Last week was a big week in the Fine Wine Trade, probably the second biggest week of the year in terms of releases. So, with my electronic ‘in-tray’ piling up and my to-do list too big for one page, what better time than to throw caution to the wind, said list into the Thames and cross town in heels on a dodgy Santander bike to engage in some good old-fashioned tasting to remind myself why I joined this gallant trade…

I wouldn’t risk the wrath of my in-tray and seniors for many tastings, but the CVBG ‘Bordeaux & Beyond’ was worth the worry. Easing my way into the ‘beyond’, I kicked off with Catena Zapata 2016. An exceptional vintage, the coolest they’ve had in 30+ years, in addition to it being the first vintage where they’ve included Cabernet Franc. The immediate effect, in contrast to previous vintages, is that it is much more Bordeaux-esque. There’s a leaner, more restrained Cabernet vibe of bramble and red fruits and the round, luscious power of the Malbec is brought to perfect balance by the firm and sturdy Cabernet Franc tannins, leaving a lingering blueberry and floral note which sits on the palate.

Next onto Almaviva which sad to say, was a little disappointing. A tough year of fluctuating temperatures has produced a wine, albeit intense with bright red and black fruit, with a little too much heat and a overt palate and soft edges, I will be first to admit though that if It weren’t in such a regal line-up, it would have fared better. The Solaia 2016, however, was a wonder to behold and a Tuscan stand out; one of those wines that demands more than five minutes contemplation and delivered a journey from front to back palate. Bright, elegant raspberry and sweet red fruit hits the tip of your tongue, this transforms on the mid-palate to incorporate a difficult to pin down clayish minerality, which in turn takes you to a firm back palate of grainy tannins brought to life with juicy acidity. It snds as if it shouldn’t work but together it’s exquisite, a journey one can only fully appreciate with hindsight. A real lesson of what is achievable with Sangiovese in the right hands. The Masseto, in contrast, living up to, and indeed exceeding expectations, offered up a dark, brooding powerhouse of a nose; all black cherry, cassis, truffle and liquorice. So deeply intense that you’re sure it will overwhelm the palate, yet somehow manages to translate into such an abundance of rich, fresh fruit, beguiling tobacco and nuanced elegance you wonder if it’s the same wine.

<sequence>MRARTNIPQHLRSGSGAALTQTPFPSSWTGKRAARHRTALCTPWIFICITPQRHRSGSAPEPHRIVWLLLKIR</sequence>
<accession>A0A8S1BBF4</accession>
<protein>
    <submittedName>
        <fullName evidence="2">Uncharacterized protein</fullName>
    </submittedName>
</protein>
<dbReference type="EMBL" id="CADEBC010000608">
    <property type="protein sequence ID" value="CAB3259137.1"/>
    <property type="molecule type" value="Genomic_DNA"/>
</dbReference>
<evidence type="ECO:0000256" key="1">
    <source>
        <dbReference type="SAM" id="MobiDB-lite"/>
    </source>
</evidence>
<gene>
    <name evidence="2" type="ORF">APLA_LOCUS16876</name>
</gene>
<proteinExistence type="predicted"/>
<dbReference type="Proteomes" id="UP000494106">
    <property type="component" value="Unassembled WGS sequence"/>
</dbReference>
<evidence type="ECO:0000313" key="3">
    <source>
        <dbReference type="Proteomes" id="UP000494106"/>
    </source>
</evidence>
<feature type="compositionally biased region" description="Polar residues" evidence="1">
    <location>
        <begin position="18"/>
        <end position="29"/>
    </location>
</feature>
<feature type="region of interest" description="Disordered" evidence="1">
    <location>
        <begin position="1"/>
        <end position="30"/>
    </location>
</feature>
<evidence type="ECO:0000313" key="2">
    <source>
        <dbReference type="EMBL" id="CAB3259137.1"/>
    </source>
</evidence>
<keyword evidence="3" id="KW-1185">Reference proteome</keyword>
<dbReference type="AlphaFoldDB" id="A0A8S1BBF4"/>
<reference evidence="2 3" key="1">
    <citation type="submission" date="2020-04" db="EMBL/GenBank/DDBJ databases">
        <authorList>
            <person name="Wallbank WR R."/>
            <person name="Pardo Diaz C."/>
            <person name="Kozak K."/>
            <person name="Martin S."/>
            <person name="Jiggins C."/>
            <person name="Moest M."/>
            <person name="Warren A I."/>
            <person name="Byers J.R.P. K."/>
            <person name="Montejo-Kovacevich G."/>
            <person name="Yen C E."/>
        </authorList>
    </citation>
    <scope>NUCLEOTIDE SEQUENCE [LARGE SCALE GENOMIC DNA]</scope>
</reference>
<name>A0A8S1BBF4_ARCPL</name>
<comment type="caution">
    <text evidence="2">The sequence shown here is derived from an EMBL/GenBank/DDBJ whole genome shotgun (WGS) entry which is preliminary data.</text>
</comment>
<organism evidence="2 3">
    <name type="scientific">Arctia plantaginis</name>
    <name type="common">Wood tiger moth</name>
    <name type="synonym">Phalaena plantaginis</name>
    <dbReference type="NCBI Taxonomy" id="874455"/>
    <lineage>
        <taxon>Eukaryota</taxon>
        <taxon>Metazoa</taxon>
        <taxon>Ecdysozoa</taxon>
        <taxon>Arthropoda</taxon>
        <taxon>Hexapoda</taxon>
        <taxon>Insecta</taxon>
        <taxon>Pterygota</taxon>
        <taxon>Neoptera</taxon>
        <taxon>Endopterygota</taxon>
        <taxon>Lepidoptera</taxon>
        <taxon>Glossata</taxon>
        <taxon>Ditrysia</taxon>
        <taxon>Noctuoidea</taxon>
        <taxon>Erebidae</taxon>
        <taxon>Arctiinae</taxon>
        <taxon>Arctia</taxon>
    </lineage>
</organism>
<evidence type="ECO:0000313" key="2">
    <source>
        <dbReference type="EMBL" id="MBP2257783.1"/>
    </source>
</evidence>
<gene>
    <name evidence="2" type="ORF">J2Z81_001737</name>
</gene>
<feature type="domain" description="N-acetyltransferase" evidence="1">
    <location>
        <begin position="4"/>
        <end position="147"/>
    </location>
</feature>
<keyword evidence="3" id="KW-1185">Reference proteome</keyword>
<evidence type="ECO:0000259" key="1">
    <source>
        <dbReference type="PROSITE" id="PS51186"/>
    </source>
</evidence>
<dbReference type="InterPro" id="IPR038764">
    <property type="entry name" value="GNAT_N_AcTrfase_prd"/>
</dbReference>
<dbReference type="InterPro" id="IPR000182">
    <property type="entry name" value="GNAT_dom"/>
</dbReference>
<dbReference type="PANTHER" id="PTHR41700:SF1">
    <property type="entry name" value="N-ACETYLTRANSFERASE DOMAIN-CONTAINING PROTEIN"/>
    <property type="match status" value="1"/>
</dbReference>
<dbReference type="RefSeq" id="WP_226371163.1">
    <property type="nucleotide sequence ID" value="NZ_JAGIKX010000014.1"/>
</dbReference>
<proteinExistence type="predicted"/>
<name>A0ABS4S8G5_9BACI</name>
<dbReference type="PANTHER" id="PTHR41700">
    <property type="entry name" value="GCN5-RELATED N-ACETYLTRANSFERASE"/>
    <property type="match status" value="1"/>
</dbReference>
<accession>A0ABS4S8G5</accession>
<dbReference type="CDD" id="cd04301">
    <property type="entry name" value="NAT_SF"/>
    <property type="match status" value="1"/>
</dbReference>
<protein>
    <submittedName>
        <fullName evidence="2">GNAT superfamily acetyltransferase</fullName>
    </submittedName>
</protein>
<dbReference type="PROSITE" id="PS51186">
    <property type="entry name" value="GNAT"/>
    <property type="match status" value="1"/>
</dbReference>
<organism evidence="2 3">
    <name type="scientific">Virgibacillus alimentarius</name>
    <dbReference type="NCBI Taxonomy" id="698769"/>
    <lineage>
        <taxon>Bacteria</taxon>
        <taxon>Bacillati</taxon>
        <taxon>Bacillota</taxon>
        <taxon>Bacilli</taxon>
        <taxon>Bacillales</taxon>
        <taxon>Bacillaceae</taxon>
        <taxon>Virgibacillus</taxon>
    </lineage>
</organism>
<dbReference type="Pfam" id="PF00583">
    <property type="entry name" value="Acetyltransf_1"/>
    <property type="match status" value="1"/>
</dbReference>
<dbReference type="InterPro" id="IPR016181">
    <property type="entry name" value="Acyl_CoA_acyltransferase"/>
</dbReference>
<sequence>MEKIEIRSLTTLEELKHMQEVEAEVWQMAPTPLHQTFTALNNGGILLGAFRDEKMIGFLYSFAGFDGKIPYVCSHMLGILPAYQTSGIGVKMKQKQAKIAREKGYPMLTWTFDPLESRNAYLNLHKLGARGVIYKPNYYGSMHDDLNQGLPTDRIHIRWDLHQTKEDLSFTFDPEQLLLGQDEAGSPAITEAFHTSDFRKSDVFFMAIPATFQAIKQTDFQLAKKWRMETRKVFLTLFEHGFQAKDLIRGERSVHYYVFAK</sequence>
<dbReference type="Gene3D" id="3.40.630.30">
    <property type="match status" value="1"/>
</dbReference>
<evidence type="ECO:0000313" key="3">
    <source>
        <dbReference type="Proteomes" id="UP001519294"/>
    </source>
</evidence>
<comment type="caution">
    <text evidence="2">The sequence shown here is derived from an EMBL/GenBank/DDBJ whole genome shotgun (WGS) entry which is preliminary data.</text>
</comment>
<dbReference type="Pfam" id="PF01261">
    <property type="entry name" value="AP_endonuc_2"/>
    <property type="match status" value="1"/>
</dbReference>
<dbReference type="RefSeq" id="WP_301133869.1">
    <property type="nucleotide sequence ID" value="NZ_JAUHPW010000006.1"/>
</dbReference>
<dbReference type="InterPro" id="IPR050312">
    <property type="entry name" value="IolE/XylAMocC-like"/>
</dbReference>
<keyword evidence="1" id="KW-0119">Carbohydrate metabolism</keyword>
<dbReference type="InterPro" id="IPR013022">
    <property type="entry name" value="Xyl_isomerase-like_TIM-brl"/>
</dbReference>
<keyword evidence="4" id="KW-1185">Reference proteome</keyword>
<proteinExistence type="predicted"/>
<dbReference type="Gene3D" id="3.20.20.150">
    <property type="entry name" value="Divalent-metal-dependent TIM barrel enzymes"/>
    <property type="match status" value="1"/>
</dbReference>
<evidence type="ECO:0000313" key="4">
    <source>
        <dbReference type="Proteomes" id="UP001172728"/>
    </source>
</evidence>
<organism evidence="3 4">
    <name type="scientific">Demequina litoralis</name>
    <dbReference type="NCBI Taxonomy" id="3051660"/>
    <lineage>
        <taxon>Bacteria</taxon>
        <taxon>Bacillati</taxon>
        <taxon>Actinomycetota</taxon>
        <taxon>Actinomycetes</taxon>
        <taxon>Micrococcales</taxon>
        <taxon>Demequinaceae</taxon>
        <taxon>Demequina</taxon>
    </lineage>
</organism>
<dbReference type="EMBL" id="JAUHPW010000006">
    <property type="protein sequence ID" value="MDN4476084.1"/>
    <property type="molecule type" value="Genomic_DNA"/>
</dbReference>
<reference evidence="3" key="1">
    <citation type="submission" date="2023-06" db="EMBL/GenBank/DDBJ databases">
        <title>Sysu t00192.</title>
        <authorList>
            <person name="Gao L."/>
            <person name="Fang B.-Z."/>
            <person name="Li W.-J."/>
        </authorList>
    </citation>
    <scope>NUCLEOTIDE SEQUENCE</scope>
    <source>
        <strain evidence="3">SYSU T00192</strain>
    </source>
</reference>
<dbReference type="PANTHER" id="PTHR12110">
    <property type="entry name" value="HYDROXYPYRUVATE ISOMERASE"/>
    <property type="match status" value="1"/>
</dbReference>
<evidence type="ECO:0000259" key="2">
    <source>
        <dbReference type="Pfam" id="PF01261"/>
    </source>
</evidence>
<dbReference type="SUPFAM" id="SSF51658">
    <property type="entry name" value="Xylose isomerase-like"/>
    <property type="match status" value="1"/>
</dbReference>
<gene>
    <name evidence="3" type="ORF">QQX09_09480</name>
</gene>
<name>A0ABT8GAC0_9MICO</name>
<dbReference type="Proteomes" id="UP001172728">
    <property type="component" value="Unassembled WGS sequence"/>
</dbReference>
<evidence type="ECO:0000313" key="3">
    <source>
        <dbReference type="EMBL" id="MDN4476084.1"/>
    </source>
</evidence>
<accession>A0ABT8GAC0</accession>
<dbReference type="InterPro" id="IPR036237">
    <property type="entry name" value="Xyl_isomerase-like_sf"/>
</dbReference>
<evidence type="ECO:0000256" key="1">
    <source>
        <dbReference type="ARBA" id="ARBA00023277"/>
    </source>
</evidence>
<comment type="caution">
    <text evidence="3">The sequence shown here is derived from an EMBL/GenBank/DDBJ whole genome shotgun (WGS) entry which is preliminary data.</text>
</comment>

Over to Vérite and due to time constraints, I headed straight for Le Désir (Cabernet Franc being my favourite underdog). A combination of enhanced, micro-cru pruning techniques following years of drought and a cooler than usual ripening season has elevated this wine into the exceptional. I was immediately taken in by an intruiging nose of sharp nettles and strong earl grey tea amongst the bright and floral bramble fruit. This was followed up by a gloriously balanced palate, juicy acidity held unashamedly in place by firm, grainy tannins that brought the palate together harmoniously. In the end I tasted the Muse too, having received 100 points and Moritz Möller being the charmer that he is, it seemed rude not to. I’m glad I did, it was indeed technically perfect, the intensity and complexity of deep red and black fruits an example of perfect balance with an interesting burnt-clay, tobacco smoke fringe which will no doubt live for decades; all said and done though, it was the characterful oddity Désir that played on my mind after the tasting had finished.